Let Lasers Do the Work (And Spend Less Time at the Dentist)
Dentistry has been around for quite some time. In fact, a recent archeological dig in Krapina, Croatia unearthed the remains of a 130,000-year-old Neanderthal, who scientists believe tried to carry out some “prehistoric dentistry” on an impacted tooth. Luckily for you, dentistry has come a long way from sticks and rocks. Dental advancements have made procedures and checkups quicker, less painful, and more efficient than ever. We at Pearl Dental P.C. would like to introduce you to one of the most cutting-edge technologies that we offer: laser dentistry.
What is Laser Dentistry?
While it may sound like something from a science fiction movie, laser dentistry is very real and has many uses. Using a concentrated, high-energy laser beam, dentists can supplement any number of procedures in a way that is highly accurate and presents less of a risk of damaging surrounding tissues.
What are the Benefits of Laser Dentistry?
If you think of yourself as an anxious dental patient or you are seeking the highest levels of safety and comfort, you may want to talk to a dentist about laser dentistry. Its benefits are tremendous:
- Certain procedures won’t require anesthesia.
- Soft tissue laser dental procedures may not require sutures or stitches.
- Bleeding is minimized because the high-energy light beam helps exposed blood vessels clot (or coagulate), thus limiting blood loss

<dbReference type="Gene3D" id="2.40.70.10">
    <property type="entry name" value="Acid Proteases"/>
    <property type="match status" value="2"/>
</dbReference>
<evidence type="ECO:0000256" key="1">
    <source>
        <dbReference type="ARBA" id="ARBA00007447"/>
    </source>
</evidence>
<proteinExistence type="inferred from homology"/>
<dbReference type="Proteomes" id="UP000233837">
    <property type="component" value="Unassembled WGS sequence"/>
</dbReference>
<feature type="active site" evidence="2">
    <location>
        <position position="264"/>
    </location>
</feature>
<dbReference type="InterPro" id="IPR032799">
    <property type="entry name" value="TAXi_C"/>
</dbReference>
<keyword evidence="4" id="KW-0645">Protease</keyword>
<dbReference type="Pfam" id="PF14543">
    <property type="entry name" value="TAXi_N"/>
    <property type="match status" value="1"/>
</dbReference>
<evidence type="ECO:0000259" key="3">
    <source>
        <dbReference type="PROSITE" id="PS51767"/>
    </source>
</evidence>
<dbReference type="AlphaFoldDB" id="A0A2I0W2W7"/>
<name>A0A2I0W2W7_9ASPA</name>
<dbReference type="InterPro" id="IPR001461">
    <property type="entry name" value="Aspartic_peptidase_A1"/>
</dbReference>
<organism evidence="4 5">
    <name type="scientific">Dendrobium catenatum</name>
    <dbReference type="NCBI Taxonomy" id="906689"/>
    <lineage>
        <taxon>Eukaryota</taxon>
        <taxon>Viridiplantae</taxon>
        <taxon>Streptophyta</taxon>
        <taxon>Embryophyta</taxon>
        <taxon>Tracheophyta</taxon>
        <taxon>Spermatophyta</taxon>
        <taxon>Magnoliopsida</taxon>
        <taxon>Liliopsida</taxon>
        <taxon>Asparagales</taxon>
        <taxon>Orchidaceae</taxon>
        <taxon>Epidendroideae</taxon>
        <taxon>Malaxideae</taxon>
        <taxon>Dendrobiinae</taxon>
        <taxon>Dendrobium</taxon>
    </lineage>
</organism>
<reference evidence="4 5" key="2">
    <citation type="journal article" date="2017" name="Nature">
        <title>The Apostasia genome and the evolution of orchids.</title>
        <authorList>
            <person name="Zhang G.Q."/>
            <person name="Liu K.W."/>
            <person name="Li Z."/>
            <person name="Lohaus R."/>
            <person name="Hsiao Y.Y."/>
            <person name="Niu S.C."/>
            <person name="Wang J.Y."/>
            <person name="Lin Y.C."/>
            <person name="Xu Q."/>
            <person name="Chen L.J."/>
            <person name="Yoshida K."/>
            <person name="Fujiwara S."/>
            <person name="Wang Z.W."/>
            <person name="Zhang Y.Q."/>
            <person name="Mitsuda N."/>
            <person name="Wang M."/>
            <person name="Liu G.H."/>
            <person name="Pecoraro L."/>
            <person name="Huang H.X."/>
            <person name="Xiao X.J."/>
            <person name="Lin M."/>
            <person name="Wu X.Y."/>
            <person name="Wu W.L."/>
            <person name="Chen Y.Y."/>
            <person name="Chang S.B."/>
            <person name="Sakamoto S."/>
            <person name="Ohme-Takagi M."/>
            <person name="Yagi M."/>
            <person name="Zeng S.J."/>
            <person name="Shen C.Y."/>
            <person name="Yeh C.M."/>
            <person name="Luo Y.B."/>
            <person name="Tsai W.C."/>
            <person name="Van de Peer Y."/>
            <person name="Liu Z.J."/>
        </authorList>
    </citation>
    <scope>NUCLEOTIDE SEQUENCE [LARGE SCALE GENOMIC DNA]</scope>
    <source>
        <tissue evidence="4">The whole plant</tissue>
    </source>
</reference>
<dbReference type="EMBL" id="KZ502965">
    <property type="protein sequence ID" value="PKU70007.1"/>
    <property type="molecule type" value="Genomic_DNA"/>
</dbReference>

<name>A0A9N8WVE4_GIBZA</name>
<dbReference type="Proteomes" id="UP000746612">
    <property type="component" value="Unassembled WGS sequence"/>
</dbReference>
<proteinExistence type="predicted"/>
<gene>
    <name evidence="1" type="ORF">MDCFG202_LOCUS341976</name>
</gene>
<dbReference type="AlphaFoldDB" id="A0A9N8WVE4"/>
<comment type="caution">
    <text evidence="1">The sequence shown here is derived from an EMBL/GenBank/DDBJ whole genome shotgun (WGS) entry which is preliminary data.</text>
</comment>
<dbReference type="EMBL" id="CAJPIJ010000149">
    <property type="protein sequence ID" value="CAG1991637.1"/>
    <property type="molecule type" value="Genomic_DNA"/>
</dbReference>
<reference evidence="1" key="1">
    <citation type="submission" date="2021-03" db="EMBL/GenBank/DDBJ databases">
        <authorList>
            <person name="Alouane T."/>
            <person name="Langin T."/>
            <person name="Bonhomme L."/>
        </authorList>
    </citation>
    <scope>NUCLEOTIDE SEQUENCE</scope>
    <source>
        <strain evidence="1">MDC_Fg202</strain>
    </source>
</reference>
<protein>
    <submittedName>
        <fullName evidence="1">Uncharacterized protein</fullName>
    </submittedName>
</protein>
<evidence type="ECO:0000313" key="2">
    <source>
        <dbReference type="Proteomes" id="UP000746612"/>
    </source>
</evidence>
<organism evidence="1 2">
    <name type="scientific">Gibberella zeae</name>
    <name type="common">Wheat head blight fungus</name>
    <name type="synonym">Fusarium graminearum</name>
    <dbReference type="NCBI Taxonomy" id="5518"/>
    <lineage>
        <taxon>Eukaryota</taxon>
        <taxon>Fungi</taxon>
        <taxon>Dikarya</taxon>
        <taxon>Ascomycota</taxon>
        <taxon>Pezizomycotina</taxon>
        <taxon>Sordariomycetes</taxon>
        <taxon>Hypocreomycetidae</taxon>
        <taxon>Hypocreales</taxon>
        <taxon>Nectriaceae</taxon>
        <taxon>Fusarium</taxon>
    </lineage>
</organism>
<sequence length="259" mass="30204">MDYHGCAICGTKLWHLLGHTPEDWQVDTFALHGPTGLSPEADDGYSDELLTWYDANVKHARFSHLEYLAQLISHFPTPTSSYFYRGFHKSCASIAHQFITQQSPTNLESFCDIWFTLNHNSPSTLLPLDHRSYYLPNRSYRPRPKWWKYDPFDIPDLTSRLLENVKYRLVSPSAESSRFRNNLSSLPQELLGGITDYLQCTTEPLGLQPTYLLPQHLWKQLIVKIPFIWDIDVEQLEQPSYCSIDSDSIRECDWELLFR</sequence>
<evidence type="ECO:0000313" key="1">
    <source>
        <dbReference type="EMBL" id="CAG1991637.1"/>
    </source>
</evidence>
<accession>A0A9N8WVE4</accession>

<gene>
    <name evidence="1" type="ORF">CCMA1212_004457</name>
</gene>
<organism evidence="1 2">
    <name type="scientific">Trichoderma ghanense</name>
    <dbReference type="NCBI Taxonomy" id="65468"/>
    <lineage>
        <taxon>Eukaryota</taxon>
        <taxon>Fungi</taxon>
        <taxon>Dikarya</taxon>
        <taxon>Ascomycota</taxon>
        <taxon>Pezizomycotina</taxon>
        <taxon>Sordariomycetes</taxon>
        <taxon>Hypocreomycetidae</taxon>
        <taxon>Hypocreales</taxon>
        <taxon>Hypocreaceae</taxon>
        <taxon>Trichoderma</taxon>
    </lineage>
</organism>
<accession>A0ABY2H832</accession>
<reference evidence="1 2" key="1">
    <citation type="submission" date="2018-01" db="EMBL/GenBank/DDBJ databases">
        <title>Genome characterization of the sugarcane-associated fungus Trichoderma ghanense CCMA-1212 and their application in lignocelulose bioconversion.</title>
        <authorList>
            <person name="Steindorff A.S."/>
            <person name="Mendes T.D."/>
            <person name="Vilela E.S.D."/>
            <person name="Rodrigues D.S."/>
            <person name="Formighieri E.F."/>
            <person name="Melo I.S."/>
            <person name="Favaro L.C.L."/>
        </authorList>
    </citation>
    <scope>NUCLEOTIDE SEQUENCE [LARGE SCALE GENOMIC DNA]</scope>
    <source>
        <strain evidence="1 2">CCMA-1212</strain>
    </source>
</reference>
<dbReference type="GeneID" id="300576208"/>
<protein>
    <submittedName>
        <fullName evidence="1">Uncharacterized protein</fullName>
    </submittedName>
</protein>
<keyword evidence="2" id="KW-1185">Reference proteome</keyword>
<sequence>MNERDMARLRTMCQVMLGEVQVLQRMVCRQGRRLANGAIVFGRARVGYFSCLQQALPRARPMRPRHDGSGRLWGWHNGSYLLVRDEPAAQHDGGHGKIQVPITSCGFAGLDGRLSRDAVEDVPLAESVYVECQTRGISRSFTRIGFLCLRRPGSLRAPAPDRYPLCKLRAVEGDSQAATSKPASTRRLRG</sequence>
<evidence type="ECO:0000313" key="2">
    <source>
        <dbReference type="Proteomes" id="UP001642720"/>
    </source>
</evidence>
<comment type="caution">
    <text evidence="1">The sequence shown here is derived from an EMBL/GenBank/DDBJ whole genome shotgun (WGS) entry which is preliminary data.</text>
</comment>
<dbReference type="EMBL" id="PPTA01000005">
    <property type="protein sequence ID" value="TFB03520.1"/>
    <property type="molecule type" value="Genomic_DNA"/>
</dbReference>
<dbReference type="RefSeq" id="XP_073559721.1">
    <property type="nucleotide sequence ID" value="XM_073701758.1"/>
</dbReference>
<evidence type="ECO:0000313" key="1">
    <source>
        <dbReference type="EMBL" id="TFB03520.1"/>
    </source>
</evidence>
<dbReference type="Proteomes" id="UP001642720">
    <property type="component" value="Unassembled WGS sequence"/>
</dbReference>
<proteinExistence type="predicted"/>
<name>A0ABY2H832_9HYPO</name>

- Less of a chance of bacterial infections because high-energy light beams sterilize the area as it is worked on
- Less damage to surrounding tissue
- Tissues can be regenerated and wounds heal faster
Types of Dental Lasers
Every laser that we use has been approved by the Food and Drug Administration (FDA). This includes both hard and soft tissue lasers that can be used for the dental treatment of both children and adults. While lasers can be used in many procedures, they are broken down into two different types.
- Hard Tissue Lasers: With a wavelength highly absorbable by the calcium phosphate salt found in bone and teeth (hydroxyapatite) and water, hard tissue lasers are more effective for cutting through tooth structure and bone with tremendous precision. Often these lasers are used to remove small amounts of a tooth, repair worn-down dental fillings, or prep or shape teeth for composite bonding.
- Soft Tissue Lasers: Soft tissue lasers are more absorbable to water and hemoglobin, making them better at soft tissue management. By penetrating soft tissue while sealing blood vessels and nerve endings, soft tissue lasers have little to no postoperative pain and allow for faster healing. They are commonly used for gingival sculpting procedures.